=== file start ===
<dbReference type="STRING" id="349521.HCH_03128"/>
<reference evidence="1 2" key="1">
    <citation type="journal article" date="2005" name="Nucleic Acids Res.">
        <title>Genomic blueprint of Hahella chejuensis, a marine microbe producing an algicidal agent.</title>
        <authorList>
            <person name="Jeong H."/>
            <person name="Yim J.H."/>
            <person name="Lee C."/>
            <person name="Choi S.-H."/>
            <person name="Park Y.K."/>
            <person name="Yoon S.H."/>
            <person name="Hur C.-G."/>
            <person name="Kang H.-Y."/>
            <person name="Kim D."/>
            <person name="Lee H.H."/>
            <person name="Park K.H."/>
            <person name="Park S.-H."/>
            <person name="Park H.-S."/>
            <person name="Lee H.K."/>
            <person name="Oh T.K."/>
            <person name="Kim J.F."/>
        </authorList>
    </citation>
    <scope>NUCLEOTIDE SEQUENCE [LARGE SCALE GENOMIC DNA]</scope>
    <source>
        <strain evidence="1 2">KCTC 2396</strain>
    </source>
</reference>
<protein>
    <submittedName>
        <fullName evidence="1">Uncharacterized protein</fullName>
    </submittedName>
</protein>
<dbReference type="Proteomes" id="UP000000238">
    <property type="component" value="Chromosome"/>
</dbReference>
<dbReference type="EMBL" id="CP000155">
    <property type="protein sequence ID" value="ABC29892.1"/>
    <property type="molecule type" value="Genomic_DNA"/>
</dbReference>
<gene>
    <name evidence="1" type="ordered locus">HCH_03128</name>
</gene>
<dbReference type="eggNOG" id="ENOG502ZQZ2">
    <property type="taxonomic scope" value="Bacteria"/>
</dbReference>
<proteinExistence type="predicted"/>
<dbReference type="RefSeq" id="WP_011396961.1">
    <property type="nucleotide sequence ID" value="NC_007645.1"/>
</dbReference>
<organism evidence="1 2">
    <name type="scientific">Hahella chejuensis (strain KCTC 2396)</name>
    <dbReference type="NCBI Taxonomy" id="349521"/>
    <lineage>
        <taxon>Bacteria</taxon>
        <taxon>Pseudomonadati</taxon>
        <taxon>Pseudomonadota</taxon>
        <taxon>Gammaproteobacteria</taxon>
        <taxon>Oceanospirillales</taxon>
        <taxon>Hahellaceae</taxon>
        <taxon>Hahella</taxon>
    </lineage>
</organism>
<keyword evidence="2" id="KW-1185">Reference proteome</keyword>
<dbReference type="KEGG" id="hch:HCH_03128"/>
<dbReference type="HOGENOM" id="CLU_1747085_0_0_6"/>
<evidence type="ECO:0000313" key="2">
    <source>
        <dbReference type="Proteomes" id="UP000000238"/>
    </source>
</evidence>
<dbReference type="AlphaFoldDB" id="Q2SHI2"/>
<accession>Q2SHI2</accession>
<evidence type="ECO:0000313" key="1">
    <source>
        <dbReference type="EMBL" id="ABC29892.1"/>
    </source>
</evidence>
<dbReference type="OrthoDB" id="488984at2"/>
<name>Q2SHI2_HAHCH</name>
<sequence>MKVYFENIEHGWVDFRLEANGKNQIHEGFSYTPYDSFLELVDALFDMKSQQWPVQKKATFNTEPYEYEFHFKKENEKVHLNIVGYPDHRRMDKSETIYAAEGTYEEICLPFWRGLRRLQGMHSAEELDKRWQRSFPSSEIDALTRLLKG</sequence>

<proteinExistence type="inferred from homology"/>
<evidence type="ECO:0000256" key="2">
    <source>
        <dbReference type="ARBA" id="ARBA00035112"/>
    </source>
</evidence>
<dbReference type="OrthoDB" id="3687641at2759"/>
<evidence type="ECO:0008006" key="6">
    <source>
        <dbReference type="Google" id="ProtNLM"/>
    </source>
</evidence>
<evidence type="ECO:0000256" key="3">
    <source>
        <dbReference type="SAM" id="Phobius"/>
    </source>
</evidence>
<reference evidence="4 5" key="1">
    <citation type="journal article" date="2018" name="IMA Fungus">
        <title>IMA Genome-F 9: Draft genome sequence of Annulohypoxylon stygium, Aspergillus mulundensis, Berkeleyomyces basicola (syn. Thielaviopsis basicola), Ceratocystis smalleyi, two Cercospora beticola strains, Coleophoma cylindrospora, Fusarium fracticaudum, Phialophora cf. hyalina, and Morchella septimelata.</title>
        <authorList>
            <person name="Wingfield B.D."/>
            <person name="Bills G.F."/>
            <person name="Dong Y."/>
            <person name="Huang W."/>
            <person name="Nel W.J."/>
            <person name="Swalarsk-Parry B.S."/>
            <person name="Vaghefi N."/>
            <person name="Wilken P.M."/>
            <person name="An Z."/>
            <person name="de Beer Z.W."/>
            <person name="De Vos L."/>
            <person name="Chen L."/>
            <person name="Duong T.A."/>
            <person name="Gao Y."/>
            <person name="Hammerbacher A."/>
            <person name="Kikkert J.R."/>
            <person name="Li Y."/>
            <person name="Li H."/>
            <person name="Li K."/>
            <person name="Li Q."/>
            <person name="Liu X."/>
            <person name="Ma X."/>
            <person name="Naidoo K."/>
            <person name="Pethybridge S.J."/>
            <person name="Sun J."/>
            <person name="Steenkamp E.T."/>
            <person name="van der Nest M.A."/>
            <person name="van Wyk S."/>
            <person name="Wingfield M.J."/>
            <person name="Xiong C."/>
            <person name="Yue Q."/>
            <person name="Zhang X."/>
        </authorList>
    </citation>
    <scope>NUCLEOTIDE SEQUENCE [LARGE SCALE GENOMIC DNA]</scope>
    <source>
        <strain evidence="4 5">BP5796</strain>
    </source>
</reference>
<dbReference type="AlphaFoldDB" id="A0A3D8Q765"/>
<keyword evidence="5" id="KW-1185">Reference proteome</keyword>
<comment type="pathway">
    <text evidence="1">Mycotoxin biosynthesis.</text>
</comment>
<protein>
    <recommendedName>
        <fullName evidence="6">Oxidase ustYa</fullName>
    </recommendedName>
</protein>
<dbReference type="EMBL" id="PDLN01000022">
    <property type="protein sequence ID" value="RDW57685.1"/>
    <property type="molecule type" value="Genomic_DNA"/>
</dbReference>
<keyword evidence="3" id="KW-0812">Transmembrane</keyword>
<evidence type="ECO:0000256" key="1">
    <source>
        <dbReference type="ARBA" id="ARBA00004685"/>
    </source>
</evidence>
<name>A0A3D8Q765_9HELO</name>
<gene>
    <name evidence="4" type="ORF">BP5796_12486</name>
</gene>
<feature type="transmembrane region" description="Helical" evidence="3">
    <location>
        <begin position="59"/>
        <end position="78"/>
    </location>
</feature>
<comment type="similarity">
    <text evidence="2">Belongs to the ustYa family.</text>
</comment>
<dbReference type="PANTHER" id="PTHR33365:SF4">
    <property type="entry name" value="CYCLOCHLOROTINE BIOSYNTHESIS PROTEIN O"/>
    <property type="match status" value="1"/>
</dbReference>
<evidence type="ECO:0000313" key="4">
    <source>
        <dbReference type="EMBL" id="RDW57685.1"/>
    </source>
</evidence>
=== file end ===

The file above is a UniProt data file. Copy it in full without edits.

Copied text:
<dbReference type="STRING" id="349521.HCH_03128"/>
<reference evidence="1 2" key="1">
    <citation type="journal article" date="2005" name="Nucleic Acids Res.">
        <title>Genomic blueprint of Hahella chejuensis, a marine microbe producing an algicidal agent.</title>
        <authorList>
            <person name="Jeong H."/>
            <person name="Yim J.H."/>
            <person name="Lee C."/>
            <person name="Choi S.-H."/>
            <person name="Park Y.K."/>
            <person name="Yoon S.H."/>
            <person name="Hur C.-G."/>
            <person name="Kang H.-Y."/>
            <person name="Kim D."/>
            <person name="Lee H.H."/>
            <person name="Park K.H."/>
            <person name="Park S.-H."/>
            <person name="Park H.-S."/>
            <person name="Lee H.K."/>
            <person name="Oh T.K."/>
            <person name="Kim J.F."/>
        </authorList>
    </citation>
    <scope>NUCLEOTIDE SEQUENCE [LARGE SCALE GENOMIC DNA]</scope>
    <source>
        <strain evidence="1 2">KCTC 2396</strain>
    </source>
</reference>
<protein>
    <submittedName>
        <fullName evidence="1">Uncharacterized protein</fullName>
    </submittedName>
</protein>
<dbReference type="Proteomes" id="UP000000238">
    <property type="component" value="Chromosome"/>
</dbReference>
<dbReference type="EMBL" id="CP000155">
    <property type="protein sequence ID" value="ABC29892.1"/>
    <property type="molecule type" value="Genomic_DNA"/>
</dbReference>
<gene>
    <name evidence="1" type="ordered locus">HCH_03128</name>
</gene>
<dbReference type="eggNOG" id="ENOG502ZQZ2">
    <property type="taxonomic scope" value="Bacteria"/>
</dbReference>
<proteinExistence type="predicted"/>
<dbReference type="RefSeq" id="WP_011396961.1">
    <property type="nucleotide sequence ID" value="NC_007645.1"/>
</dbReference>
<organism evidence="1 2">
    <name type="scientific">Hahella chejuensis (strain KCTC 2396)</name>
    <dbReference type="NCBI Taxonomy" id="349521"/>
    <lineage>
        <taxon>Bacteria</taxon>
        <taxon>Pseudomonadati</taxon>
        <taxon>Pseudomonadota</taxon>
        <taxon>Gammaproteobacteria</taxon>
        <taxon>Oceanospirillales</taxon>
        <taxon>Hahellaceae</taxon>
        <taxon>Hahella</taxon>
    </lineage>
</organism>
<keyword evidence="2" id="KW-1185">Reference proteome</keyword>
<dbReference type="KEGG" id="hch:HCH_03128"/>
<dbReference type="HOGENOM" id="CLU_1747085_0_0_6"/>
<evidence type="ECO:0000313" key="2">
    <source>
        <dbReference type="Proteomes" id="UP000000238"/>
    </source>
</evidence>
<dbReference type="AlphaFoldDB" id="Q2SHI2"/>
<accession>Q2SHI2</accession>
<evidence type="ECO:0000313" key="1">
    <source>
        <dbReference type="EMBL" id="ABC29892.1"/>
    </source>
</evidence>
<dbReference type="OrthoDB" id="488984at2"/>
<name>Q2SHI2_HAHCH</name>
<sequence>MKVYFENIEHGWVDFRLEANGKNQIHEGFSYTPYDSFLELVDALFDMKSQQWPVQKKATFNTEPYEYEFHFKKENEKVHLNIVGYPDHRRMDKSETIYAAEGTYEEICLPFWRGLRRLQGMHSAEELDKRWQRSFPSSEIDALTRLLKG</sequence>

<proteinExistence type="inferred from homology"/>
<evidence type="ECO:0000256" key="2">
    <source>
        <dbReference type="ARBA" id="ARBA00035112"/>
    </source>
</evidence>
<dbReference type="OrthoDB" id="3687641at2759"/>
<evidence type="ECO:0008006" key="6">
    <source>
        <dbReference type="Google" id="ProtNLM"/>
    </source>
</evidence>
<evidence type="ECO:0000256" key="3">
    <source>
        <dbReference type="SAM" id="Phobius"/>
    </source>
</evidence>
<reference evidence="4 5" key="1">
    <citation type="journal article" date="2018" name="IMA Fungus">
        <title>IMA Genome-F 9: Draft genome sequence of Annulohypoxylon stygium, Aspergillus mulundensis, Berkeleyomyces basicola (syn. Thielaviopsis basicola), Ceratocystis smalleyi, two Cercospora beticola strains, Coleophoma cylindrospora, Fusarium fracticaudum, Phialophora cf. hyalina, and Morchella septimelata.</title>
        <authorList>
            <person name="Wingfield B.D."/>
            <person name="Bills G.F."/>
            <person name="Dong Y."/>
            <person name="Huang W."/>
            <person name="Nel W.J."/>
            <person name="Swalarsk-Parry B.S."/>
            <person name="Vaghefi N."/>
            <person name="Wilken P.M."/>
            <person name="An Z."/>
            <person name="de Beer Z.W."/>
            <person name="De Vos L."/>
            <person name="Chen L."/>
            <person name="Duong T.A."/>
            <person name="Gao Y."/>
            <person name="Hammerbacher A."/>
            <person name="Kikkert J.R."/>
            <person name="Li Y."/>
            <person name="Li H."/>
            <person name="Li K."/>
            <person name="Li Q."/>
            <person name="Liu X."/>
            <person name="Ma X."/>
            <person name="Naidoo K."/>
            <person name="Pethybridge S.J."/>
            <person name="Sun J."/>
            <person name="Steenkamp E.T."/>
            <person name="van der Nest M.A."/>
            <person name="van Wyk S."/>
            <person name="Wingfield M.J."/>
            <person name="Xiong C."/>
            <person name="Yue Q."/>
            <person name="Zhang X."/>
        </authorList>
    </citation>
    <scope>NUCLEOTIDE SEQUENCE [LARGE SCALE GENOMIC DNA]</scope>
    <source>
        <strain evidence="4 5">BP5796</strain>
    </source>
</reference>
<dbReference type="AlphaFoldDB" id="A0A3D8Q765"/>
<keyword evidence="5" id="KW-1185">Reference proteome</keyword>
<comment type="pathway">
    <text evidence="1">Mycotoxin biosynthesis.</text>
</comment>
<protein>
    <recommendedName>
        <fullName evidence="6">Oxidase ustYa</fullName>
    </recommendedName>
</protein>
<dbReference type="EMBL" id="PDLN01000022">
    <property type="protein sequence ID" value="RDW57685.1"/>
    <property type="molecule type" value="Genomic_DNA"/>
</dbReference>
<keyword evidence="3" id="KW-0812">Transmembrane</keyword>
<evidence type="ECO:0000256" key="1">
    <source>
        <dbReference type="ARBA" id="ARBA00004685"/>
    </source>
</evidence>
<name>A0A3D8Q765_9HELO</name>
<gene>
    <name evidence="4" type="ORF">BP5796_12486</name>
</gene>
<feature type="transmembrane region" description="Helical" evidence="3">
    <location>
        <begin position="59"/>
        <end position="78"/>
    </location>
</feature>
<comment type="similarity">
    <text evidence="2">Belongs to the ustYa family.</text>
</comment>
<dbReference type="PANTHER" id="PTHR33365:SF4">
    <property type="entry name" value="CYCLOCHLOROTINE BIOSYNTHESIS PROTEIN O"/>
    <property type="match status" value="1"/>
</dbReference>
<evidence type="ECO:0000313" key="4">
    <source>
        <dbReference type="EMBL" id="RDW57685.1"/>
    </source>
</evidence>